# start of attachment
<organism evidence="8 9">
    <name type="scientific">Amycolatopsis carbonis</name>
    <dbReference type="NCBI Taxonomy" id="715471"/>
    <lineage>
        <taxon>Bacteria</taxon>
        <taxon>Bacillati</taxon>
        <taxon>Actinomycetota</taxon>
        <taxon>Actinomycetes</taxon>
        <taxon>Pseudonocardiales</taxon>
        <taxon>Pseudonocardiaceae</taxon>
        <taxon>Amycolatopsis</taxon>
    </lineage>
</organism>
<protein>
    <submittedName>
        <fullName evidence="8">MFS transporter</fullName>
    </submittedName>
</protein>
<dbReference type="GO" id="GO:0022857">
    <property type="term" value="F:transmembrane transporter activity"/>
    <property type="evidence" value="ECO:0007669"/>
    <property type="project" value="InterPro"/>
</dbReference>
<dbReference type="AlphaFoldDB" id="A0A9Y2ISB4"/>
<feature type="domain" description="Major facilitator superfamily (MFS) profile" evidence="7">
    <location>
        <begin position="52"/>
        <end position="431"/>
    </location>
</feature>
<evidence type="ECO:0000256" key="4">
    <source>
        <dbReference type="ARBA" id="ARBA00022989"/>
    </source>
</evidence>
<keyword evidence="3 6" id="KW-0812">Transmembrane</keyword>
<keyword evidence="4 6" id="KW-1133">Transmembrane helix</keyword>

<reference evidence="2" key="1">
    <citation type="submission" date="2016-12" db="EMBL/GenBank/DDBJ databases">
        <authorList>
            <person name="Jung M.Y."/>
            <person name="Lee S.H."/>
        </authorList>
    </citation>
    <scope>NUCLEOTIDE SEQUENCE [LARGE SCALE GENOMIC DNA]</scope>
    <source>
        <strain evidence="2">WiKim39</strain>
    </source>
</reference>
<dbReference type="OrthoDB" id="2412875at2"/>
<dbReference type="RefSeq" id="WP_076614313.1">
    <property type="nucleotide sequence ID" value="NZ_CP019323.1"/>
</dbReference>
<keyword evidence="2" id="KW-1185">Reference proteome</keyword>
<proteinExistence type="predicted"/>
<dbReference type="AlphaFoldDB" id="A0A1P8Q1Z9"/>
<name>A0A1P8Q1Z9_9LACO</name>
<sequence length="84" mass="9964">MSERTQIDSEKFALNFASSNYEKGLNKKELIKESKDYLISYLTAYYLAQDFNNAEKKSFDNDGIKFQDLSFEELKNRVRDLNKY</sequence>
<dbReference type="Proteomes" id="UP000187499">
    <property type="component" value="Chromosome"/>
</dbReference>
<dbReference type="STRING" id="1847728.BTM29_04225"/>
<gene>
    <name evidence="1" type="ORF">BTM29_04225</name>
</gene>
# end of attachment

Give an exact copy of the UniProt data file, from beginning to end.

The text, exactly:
<organism evidence="8 9">
    <name type="scientific">Amycolatopsis carbonis</name>
    <dbReference type="NCBI Taxonomy" id="715471"/>
    <lineage>
        <taxon>Bacteria</taxon>
        <taxon>Bacillati</taxon>
        <taxon>Actinomycetota</taxon>
        <taxon>Actinomycetes</taxon>
        <taxon>Pseudonocardiales</taxon>
        <taxon>Pseudonocardiaceae</taxon>
        <taxon>Amycolatopsis</taxon>
    </lineage>
</organism>
<protein>
    <submittedName>
        <fullName evidence="8">MFS transporter</fullName>
    </submittedName>
</protein>
<dbReference type="GO" id="GO:0022857">
    <property type="term" value="F:transmembrane transporter activity"/>
    <property type="evidence" value="ECO:0007669"/>
    <property type="project" value="InterPro"/>
</dbReference>
<dbReference type="AlphaFoldDB" id="A0A9Y2ISB4"/>
<feature type="domain" description="Major facilitator superfamily (MFS) profile" evidence="7">
    <location>
        <begin position="52"/>
        <end position="431"/>
    </location>
</feature>
<evidence type="ECO:0000256" key="4">
    <source>
        <dbReference type="ARBA" id="ARBA00022989"/>
    </source>
</evidence>
<keyword evidence="3 6" id="KW-0812">Transmembrane</keyword>
<keyword evidence="4 6" id="KW-1133">Transmembrane helix</keyword>

<reference evidence="2" key="1">
    <citation type="submission" date="2016-12" db="EMBL/GenBank/DDBJ databases">
        <authorList>
            <person name="Jung M.Y."/>
            <person name="Lee S.H."/>
        </authorList>
    </citation>
    <scope>NUCLEOTIDE SEQUENCE [LARGE SCALE GENOMIC DNA]</scope>
    <source>
        <strain evidence="2">WiKim39</strain>
    </source>
</reference>
<dbReference type="OrthoDB" id="2412875at2"/>
<dbReference type="RefSeq" id="WP_076614313.1">
    <property type="nucleotide sequence ID" value="NZ_CP019323.1"/>
</dbReference>
<keyword evidence="2" id="KW-1185">Reference proteome</keyword>
<proteinExistence type="predicted"/>
<dbReference type="AlphaFoldDB" id="A0A1P8Q1Z9"/>
<name>A0A1P8Q1Z9_9LACO</name>
<sequence length="84" mass="9964">MSERTQIDSEKFALNFASSNYEKGLNKKELIKESKDYLISYLTAYYLAQDFNNAEKKSFDNDGIKFQDLSFEELKNRVRDLNKY</sequence>
<dbReference type="Proteomes" id="UP000187499">
    <property type="component" value="Chromosome"/>
</dbReference>
<dbReference type="STRING" id="1847728.BTM29_04225"/>
<gene>
    <name evidence="1" type="ORF">BTM29_04225</name>
</gene>